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dc.contributor.authorFeng, Wu-chunen
dc.date.accessioned2013-06-19T14:37:05Zen
dc.date.available2013-06-19T14:37:05Zen
dc.date.issued2008-05-01en
dc.identifierhttp://eprints.cs.vt.edu/archive/00001032/en
dc.identifier.urihttp://hdl.handle.net/10919/19706en
dc.description.abstractThis document outlines a vision for “green computing for a clean tomorrow” [Feng06]. The first piece of the vision is a bit pedestrian – holistic energy-efficient computing “in a box” – but serves as a foundation to a more audacious (tongue-in-cheek) vision of holistic energy-efficient computing “in a world.” As recently noted by IDC in an IBM presentation at the Gartner Data Center Summit, December 2006, the annual spending for power and cooling would match the annual budget for new server spending in 2007, as shown in the figure below. In addition to cost, energy-efficient (power- aware) computing can enhance the reliability and availability of ever-increasingly dense computing systems, such as blades; it can also provide additional computational headroom when an institution has reached the limits of its power and cooling infrastructure, particularly when the infrastructure cannot be expanded any further [Feng08].en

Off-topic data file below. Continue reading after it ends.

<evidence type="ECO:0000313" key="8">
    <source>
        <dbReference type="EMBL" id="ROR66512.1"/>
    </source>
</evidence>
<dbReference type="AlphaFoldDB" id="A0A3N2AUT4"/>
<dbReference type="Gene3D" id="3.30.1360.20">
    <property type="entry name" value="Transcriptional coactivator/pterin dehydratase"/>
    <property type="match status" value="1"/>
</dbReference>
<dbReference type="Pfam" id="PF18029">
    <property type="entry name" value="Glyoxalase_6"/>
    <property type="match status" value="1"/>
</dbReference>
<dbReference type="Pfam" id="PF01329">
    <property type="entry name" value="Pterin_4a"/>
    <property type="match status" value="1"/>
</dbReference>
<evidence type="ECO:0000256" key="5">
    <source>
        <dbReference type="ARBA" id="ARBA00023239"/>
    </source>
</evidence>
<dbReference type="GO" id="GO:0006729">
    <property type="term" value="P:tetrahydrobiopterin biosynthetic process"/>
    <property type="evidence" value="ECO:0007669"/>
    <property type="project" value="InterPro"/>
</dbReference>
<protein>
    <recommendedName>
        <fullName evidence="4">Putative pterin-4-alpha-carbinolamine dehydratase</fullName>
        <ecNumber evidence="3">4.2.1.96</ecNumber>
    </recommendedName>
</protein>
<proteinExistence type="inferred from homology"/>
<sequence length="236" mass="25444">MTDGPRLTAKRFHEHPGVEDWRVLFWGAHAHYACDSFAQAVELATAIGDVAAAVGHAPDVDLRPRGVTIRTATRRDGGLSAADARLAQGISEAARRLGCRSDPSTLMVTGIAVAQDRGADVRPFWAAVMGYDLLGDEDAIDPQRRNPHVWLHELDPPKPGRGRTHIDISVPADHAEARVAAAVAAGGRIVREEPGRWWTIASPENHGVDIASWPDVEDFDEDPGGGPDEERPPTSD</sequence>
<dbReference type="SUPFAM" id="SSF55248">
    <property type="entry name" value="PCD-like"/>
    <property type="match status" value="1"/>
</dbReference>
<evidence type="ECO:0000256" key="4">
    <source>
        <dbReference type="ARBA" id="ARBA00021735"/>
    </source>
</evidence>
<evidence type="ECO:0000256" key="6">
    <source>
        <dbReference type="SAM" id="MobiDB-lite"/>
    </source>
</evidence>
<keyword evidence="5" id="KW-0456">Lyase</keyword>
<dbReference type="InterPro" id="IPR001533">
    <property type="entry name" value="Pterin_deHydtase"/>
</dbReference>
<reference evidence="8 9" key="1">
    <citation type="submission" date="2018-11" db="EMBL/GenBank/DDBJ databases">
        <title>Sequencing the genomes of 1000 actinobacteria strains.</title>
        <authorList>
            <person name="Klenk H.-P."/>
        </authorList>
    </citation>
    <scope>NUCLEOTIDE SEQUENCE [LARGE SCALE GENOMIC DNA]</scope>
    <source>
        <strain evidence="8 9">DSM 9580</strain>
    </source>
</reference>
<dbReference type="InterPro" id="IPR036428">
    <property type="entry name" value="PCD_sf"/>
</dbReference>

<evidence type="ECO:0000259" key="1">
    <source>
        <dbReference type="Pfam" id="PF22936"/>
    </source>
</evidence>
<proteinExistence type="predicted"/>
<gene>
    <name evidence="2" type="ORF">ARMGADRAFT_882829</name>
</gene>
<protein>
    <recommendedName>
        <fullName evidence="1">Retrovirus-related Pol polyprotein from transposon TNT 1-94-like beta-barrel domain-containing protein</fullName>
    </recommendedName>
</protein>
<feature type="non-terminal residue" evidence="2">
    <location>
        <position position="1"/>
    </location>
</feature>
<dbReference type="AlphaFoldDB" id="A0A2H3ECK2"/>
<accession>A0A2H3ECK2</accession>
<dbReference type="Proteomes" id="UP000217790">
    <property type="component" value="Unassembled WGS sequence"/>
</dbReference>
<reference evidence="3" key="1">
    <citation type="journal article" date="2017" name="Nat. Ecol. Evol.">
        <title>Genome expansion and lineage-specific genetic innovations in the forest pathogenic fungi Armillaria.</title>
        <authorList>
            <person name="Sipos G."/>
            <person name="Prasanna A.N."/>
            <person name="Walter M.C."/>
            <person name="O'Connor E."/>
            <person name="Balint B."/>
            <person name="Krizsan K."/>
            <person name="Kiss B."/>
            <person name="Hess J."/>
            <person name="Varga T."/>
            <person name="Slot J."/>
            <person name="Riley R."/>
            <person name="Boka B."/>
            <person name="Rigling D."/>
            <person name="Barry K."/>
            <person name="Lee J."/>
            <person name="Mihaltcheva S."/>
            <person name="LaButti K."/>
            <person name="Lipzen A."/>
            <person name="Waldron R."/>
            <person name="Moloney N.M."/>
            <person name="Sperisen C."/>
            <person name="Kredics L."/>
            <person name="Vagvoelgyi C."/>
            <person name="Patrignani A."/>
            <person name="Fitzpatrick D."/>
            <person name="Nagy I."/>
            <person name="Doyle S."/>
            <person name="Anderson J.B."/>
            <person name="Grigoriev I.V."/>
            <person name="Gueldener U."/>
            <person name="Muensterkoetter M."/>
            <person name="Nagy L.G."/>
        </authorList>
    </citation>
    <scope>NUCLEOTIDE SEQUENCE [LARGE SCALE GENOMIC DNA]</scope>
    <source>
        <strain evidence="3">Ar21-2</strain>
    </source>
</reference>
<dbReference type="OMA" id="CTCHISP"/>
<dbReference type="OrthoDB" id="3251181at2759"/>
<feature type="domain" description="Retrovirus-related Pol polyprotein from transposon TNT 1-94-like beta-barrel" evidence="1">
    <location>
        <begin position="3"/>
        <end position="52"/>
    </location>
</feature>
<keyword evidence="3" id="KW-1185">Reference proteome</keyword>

dc.format.mimetypeapplication/pdfen
dc.publisherDepartment of Computer Science, Virginia Polytechnic Institute & State Universityen
dc.relation.ispartofComputer Science Technical Reportsen
dc.rightsIn Copyrighten
dc.rights.urihttp://rightsstatements.org/vocab/InC/1.0/en
dc.subjectSoftware engineeringen
dc.titleEverywhere Energy-Efficient E-Computingen
dc.typeTechnical reporten
dc.contributor.departmentComputer Scienceen
dc.identifier.trnumberTR-08-10en
dc.type.dcmitypeTexten
dc.identifier.sourceurlhttp://eprints.cs.vt.edu/archive/00001032/01/080516-EEW-EEEE.pdfen


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